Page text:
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What is Company Strike Off?

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When a limited company is formed, its name must be officially documented in the Register of Companies at Companies House. If the company is later struck off for any reason, the name is removed from this register.

There are two types of company strike off – voluntary and compulsory. Voluntary strike off typically occurs when a business has served its purpose and is no longer needed – if a sole director is retiring, for example.

A company may also be forcibly struck off the register, and this usually means it’s failed to submit accounts by the filing deadline, perhaps more than once. Compulsory strike off is typically instigated by Companies House, and when this happens it suggests there may have been financial issues within the business.

How to strike off your own company

Striking off your own company is an inexpensive way to close down, but the business must be solvent. Retirement is a common reason to voluntarily strike off a company, but sometimes a director is looking to move on to another venture and the business serves no further purpose.

You need to follow a series of steps before your application for strike off will be accepted by Companies House, however, and to be eligible for company strike off you need to cease trading for three months beforehand.

Additionally, you can’t change the name of the company in this timescale, or carry out any business activities apart from those required to strike off. It’s worth mentioning again that company dissolution is only for solvent businesses, which means you must be able to repay all your creditors within 12 months of strike off.

Brief outline of pre-strike off actions

Here’s a brief outline of the steps you need to take prior to striking off your company:

  • Wind up your payroll scheme
  • Submit final accounts to HMRC, informing them of your intention to dissolve the company
  • Pay all your tax liabilities, such as corporation tax, PAYE, and VAT
  • Close your business bank accounts
  • Distribute business assets amongst shareholders – if any assets remain in the business following strike off, they become property of the Crown
  • Deregister for VAT, if applicable

You need to complete form DS01 to apply for strike off, and within seven days send a copy to all interested parties. This could include employees, creditors, shareholders, and other directors. Once Companies House has checked the form and agreed to the strike off, a notice will be placed in the Gazette.

This alerts company creditors to your intentions, and enables them to object to the strike off if necessary. Voluntary strike off is a fast way to close down a company, but it’s not without significant risk for company directors.

Why voluntary strike off might not be the best option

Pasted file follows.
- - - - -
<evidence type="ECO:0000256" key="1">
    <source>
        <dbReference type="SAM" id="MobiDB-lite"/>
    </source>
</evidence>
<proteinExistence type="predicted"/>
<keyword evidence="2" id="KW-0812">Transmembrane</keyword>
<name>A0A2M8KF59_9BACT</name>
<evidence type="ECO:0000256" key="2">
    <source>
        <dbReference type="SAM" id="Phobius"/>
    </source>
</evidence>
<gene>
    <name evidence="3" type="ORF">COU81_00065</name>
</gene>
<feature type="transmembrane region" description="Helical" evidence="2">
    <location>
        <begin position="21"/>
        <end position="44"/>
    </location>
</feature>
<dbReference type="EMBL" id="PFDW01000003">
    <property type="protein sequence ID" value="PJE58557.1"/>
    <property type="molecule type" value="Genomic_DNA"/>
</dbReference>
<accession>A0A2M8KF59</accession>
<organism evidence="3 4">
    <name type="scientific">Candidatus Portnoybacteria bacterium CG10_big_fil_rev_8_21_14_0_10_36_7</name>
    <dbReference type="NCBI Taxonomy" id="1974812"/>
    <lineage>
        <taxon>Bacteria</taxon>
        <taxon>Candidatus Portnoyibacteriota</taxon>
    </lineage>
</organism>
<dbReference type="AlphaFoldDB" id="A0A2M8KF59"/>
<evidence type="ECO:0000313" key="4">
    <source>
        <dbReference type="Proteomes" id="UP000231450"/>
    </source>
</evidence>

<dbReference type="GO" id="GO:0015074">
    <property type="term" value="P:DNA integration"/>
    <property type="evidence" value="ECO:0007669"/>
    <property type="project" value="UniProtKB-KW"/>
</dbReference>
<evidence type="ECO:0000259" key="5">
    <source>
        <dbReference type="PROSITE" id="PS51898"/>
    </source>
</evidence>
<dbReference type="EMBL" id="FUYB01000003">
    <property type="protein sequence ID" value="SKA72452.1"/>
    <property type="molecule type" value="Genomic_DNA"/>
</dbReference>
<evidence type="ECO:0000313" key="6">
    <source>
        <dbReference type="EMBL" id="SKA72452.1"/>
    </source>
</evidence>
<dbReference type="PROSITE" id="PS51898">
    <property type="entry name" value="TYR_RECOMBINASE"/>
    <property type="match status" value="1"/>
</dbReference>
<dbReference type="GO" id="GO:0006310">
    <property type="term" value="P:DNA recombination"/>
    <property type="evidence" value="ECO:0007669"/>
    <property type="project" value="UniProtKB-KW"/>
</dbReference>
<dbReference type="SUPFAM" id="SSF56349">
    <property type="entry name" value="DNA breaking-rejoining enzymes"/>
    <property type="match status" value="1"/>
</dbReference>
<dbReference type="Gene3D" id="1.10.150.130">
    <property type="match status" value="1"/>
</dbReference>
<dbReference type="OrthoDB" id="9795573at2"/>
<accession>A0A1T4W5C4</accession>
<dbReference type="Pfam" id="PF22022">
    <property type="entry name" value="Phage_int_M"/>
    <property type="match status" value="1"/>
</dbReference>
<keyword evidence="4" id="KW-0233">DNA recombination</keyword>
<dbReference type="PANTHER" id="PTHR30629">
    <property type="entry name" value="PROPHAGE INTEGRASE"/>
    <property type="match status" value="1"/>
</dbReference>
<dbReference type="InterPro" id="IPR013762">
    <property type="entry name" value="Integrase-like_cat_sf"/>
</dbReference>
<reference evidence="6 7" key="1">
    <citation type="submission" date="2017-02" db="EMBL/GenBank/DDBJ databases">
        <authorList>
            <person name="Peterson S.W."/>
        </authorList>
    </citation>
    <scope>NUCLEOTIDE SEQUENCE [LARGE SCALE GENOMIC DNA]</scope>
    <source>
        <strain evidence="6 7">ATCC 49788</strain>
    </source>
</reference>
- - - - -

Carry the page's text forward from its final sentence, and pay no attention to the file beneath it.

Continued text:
When you voluntarily strike off your company, you need to be certain that it’s in a solvent position, taking into account all debts including contingent liabilities. These are liabilities that may materialise in the future, and can include claims against the company made by employees or customers.

If your company is insolvent and you try to strike it off, you could be at risk of disqualification as a director, as well as personal liability for any claims that later become due. Your company can be reinstated to the register when it’s been struck off in this way, for up to 20 years later.

This is why voluntary liquidation might be a better option – it’s administered by a licensed insolvency practitioner (IP), and reduces your risk of liability in the future. Should your company be insolvent, entering Creditors’ Voluntary Liquidation (CVL) also means you may be able to claim redundancy pay as a director.

Compulsory strike off

When Companies House forcibly strikes off a company, it can have serious consequences for directors. Companies are typically struck off due to late filing of their annual accounts, and failing to respond to Companies House notifications.

As with voluntary strike off, if any assets remain under company ownership at the time of the strike off, they become property of the Crown. Directors can face allegations of misconduct when their company is struck off the register by Companies House, and potential disqualification for up to 15 years. If there are any debts remaining within the business, directors could also become personally liable.

For more information on company strike off, please contact our team of experts at Real Business Rescue to arrange a free same-day consultation. We can offer reliable advice on the strike off process, the potential ramifications for you as a director, and whether voluntary liquidation would be more suitable. Real Business Rescue operates an extensive network of offices around the UK, so you’re never far away from professional assistance.

Keith Tully


0800 644 6080
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